The American public has a more positive view of the Tea Party movement than both leaders of the majority party in Congress, according to a poll released Wednesday.
An NBC/Wall Street Journal poll showed that 30 percent view the grassroots conservative groups very or somewhat positively compared to 34 percent who view them very or somewhat negatively.
The numbers indicate that the public is dissatisfied with the way Congress has been run; 32 percent believe that this Congress's overall performance and accomplishments are "one of the worst." Only 4 percent say that Congress has done above average or excellent work.
Likewise, Republicans running for Congress have tied their opponents to Reid and Pelosi and many have attempted to attract the support of the small-government Tea Party groups, which party strategists view as having the edge on energy and enthusiasm going into the fall midterms.
But it's not clear how that strategy will play out in November.
The Democratic Party is still rated higher than the Republican Party. Democrats lead in positive ratings 33-22 percent, but both have similar negative ratings, 44 percent and 46 percent, respectively.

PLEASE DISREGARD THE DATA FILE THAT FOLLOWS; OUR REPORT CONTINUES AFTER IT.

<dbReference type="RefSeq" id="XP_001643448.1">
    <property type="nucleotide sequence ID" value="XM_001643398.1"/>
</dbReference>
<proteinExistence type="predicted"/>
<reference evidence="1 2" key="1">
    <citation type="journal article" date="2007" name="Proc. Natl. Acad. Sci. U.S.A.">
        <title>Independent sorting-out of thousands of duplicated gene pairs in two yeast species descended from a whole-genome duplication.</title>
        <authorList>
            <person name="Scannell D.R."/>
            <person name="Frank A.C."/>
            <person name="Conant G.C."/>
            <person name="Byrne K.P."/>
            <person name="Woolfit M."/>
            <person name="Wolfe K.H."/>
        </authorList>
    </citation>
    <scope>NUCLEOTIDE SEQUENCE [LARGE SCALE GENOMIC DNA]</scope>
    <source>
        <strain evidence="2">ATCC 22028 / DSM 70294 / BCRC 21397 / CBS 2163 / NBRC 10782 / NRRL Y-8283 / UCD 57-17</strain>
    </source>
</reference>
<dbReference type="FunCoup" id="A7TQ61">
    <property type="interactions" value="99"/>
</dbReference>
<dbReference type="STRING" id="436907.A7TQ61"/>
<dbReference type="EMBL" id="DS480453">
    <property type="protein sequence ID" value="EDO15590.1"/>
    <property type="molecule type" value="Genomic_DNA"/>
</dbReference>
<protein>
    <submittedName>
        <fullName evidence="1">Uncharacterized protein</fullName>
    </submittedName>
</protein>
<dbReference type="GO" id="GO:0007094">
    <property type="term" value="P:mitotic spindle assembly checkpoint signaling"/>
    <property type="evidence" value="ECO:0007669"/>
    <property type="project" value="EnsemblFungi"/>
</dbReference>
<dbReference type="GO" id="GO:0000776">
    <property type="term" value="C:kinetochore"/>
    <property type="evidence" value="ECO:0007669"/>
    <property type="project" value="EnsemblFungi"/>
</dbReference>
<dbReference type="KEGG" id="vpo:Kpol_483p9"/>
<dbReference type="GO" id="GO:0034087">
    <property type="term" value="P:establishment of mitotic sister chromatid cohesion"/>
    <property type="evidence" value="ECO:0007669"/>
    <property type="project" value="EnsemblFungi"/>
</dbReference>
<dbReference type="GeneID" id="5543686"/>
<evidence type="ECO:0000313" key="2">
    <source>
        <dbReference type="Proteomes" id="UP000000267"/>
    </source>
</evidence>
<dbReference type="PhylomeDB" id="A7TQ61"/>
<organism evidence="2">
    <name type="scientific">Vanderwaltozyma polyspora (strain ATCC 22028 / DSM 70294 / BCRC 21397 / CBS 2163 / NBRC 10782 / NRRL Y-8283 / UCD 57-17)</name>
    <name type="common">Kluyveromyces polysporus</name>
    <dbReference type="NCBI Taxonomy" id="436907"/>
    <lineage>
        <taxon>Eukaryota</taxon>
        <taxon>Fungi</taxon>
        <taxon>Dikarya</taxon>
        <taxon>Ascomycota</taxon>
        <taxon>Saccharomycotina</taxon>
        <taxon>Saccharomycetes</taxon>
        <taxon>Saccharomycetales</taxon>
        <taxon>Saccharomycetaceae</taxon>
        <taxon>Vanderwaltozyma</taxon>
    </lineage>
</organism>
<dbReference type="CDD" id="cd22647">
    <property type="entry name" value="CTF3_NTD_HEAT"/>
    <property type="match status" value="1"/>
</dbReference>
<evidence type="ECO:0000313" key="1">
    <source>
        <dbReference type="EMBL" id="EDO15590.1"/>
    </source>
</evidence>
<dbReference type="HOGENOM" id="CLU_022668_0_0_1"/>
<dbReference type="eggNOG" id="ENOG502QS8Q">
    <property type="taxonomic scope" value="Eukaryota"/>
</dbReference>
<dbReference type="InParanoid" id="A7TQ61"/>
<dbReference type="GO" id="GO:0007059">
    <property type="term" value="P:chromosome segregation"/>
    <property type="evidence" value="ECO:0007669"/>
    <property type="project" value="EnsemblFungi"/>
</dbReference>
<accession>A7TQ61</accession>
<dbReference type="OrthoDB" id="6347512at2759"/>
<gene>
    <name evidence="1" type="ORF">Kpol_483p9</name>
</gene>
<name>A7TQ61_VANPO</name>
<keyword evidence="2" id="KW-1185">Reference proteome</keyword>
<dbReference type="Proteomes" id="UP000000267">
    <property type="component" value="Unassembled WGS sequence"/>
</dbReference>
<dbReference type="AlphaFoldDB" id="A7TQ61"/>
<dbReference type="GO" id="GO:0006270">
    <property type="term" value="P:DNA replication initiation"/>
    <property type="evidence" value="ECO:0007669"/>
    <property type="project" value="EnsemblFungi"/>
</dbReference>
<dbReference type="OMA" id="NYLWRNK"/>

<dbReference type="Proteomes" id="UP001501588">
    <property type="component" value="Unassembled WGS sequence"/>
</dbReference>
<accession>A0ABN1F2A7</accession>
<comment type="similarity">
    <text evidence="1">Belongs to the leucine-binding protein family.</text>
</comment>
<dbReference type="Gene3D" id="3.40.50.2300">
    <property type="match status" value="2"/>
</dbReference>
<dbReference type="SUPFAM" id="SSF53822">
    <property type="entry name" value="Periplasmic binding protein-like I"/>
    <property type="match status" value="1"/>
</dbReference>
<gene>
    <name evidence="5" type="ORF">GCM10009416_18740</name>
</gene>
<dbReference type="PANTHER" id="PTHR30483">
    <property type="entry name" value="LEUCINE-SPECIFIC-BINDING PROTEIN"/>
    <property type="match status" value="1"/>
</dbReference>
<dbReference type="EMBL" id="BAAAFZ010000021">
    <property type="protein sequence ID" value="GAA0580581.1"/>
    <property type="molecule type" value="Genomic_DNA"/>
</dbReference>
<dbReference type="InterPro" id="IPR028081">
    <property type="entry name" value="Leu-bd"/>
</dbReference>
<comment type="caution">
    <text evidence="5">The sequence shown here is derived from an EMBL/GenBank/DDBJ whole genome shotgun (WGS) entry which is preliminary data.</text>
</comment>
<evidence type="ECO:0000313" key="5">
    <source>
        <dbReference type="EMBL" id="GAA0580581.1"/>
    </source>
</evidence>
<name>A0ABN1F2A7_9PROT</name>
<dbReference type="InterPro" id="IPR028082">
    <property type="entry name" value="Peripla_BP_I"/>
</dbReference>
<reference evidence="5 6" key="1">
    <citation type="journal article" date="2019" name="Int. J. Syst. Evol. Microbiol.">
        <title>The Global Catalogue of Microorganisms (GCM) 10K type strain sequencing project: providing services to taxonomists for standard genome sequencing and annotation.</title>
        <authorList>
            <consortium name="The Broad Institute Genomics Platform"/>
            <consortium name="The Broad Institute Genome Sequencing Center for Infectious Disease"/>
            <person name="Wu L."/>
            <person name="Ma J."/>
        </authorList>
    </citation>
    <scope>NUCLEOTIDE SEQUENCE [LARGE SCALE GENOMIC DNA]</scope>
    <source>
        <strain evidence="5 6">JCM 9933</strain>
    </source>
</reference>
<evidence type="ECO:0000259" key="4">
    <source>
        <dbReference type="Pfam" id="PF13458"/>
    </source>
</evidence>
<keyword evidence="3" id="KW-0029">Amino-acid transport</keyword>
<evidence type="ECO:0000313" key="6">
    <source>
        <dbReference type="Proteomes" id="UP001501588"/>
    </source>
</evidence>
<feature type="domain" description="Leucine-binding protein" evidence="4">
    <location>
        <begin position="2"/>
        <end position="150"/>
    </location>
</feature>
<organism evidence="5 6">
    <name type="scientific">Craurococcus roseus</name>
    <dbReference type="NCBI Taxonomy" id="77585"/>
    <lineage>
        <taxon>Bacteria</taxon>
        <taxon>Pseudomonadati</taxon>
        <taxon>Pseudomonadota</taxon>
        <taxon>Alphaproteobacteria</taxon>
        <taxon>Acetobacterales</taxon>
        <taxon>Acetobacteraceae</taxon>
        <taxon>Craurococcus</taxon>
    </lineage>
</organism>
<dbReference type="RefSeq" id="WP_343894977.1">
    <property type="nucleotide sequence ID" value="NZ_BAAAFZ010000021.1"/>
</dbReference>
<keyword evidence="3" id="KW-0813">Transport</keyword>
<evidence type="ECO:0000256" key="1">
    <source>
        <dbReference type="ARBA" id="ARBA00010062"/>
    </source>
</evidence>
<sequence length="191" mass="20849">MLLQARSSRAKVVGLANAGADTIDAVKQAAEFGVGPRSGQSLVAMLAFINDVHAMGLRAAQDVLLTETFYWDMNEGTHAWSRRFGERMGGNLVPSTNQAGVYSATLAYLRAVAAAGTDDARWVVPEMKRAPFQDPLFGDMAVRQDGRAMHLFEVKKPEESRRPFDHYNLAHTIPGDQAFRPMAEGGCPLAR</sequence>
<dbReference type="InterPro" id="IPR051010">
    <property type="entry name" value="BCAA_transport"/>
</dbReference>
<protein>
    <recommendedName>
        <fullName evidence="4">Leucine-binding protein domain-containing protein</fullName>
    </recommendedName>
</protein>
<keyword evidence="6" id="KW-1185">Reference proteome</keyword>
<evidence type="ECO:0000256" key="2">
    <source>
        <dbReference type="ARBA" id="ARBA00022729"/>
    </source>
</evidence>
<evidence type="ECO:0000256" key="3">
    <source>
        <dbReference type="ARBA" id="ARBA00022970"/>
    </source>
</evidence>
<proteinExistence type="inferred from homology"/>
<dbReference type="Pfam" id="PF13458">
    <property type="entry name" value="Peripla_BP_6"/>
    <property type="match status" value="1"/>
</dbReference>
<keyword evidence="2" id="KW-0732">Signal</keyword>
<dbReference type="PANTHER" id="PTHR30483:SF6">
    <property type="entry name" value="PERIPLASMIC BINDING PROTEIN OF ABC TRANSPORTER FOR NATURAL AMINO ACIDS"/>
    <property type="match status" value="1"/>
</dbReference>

Democrats have countered Republican efforts by painting the election as a choice between their policies, which they say will help bring the country out of the economic recession, and the GOP, who they claim will restore policies that put the country into a tailspin.
So far, the public is divided on whether or not they want Democrats or Republicans to control Congress after this year. Forty-three percent prefer a Democratic Congress and 42 percent want a Republican Congress. The survey's margin of error is 3.1 percent.
President Obama, also made a target by Republicans, receives better ratings than Reid and Pelosi. Forty-six percent have a positive view of the president and 41 percent have a negative view of him.
Obama is one of only two public figures, groups or countries in the poll to have a higher positive rating than a negative rating, the other being first lady Michelle Obama.
The poll surveyed 1,000 adults between Aug. 5-9.